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From Jim Jagielski <>
Subject Re: What's next for 2.2 and 2.3/trunk?
Date Fri, 04 Jun 2010 12:40:15 GMT

On Jun 4, 2010, at 1:58 AM, Ruediger Pluem wrote:

> On 04.06.2010 01:51, Graham Leggett wrote:
>> On 03 Jun 2010, at 10:17 PM, William A. Rowe Jr. wrote:
>>> It would be, but it's necessary.  The ASF is a collaborative environment;
>>> unreviewed code should not released, even when the authors are
>>> committers.
>>> A major patch like this hitting svn, without previous review, makes our
>>> fellow committers' eyes glaze over.
>>> If there is not positive feedback from two reviewers, this code does not
>>> belong in trunk/.  As a committer, you are *free* to create your own
>>> sandboxes in svn to demonstrate code changes, if that helps attract the
>>> necessary review.
>> What you're describing here is review-then-commit (RTC).
> No. It was always the case that larger and more intrusive changes should be
> discussed on dev@ before folding it into trunk either by posting them or by
> creating a developer branch.
> This makes perfect sense to me as we are doing a collaborative effort in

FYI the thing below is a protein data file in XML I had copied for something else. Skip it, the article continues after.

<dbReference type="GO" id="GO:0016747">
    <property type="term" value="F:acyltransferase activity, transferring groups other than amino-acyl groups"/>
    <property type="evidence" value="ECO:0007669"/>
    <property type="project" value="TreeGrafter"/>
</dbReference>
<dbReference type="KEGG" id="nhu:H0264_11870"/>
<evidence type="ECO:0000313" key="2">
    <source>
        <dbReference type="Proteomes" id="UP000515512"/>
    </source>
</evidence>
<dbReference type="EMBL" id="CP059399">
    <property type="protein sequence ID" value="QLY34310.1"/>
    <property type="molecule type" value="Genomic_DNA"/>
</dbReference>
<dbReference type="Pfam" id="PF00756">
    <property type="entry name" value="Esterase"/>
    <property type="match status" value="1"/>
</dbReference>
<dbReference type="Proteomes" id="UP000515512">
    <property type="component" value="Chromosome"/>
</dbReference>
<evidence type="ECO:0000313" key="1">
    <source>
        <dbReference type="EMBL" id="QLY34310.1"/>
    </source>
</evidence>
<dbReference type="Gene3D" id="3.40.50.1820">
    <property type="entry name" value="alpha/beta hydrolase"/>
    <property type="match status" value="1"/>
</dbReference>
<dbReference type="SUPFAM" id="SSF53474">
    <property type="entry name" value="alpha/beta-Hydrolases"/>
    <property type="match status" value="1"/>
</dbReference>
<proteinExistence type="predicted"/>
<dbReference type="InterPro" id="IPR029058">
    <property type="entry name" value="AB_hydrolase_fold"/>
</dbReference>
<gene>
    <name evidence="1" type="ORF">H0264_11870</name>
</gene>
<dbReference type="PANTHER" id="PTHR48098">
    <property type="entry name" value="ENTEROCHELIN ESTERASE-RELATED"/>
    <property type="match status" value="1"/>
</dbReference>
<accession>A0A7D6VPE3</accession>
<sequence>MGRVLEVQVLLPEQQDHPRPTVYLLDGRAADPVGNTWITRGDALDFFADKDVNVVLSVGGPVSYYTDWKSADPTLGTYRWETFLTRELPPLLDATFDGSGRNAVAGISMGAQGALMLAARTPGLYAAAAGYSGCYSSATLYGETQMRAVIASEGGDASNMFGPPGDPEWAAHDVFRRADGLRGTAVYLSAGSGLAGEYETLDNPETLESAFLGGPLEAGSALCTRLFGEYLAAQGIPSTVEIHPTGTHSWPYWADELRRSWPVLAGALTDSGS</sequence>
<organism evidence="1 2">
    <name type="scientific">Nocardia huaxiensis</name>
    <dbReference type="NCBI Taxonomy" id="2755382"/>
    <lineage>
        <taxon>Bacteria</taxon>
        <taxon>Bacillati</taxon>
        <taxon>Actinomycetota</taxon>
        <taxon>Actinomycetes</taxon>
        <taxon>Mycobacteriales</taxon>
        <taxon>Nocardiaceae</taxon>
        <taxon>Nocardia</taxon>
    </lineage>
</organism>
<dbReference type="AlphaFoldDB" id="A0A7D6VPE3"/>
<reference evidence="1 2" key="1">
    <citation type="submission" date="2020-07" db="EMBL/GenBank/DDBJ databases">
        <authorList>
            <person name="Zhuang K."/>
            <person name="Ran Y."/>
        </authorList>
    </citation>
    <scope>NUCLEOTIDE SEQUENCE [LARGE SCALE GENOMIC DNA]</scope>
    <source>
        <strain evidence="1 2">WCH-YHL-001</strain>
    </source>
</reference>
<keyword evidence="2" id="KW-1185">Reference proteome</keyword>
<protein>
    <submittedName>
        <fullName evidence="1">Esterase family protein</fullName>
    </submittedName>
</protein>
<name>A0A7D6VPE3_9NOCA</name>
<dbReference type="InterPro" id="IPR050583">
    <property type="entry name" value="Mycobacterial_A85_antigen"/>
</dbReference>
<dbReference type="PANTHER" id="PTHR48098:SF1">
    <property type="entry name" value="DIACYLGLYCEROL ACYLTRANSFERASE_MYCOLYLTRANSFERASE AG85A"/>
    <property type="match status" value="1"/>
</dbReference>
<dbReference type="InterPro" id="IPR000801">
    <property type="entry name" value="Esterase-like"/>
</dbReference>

> creating the code and it shows that there is enough support for these
> kind of changes. It helps avoiding a large back and forth in the trunk
> and -1 votes on commits.
> I don't think that we need any kind of written policy for this as I trust
> the developers here to do it if it is needed.

In reality, this issue exists because we are using trunk currently
as the "code sandbox", which should be CTR as well as the
direct descendent for 2.4 and, as such, should be treated more
gingerly and thus RTC.

We could easily resolve this by creating another branch... either
copying trunk to httpd-2.3 and keeping trunk as CTR and having
2.3 as RTC (ala 2.2), with the expectation that 2.3 becomes 2.4,
or else some sort of sandbox branch off of trunk for more
"intrusive" changes...

Personally, I think branching a 2.3 would result in a faster
push towards 2.4.

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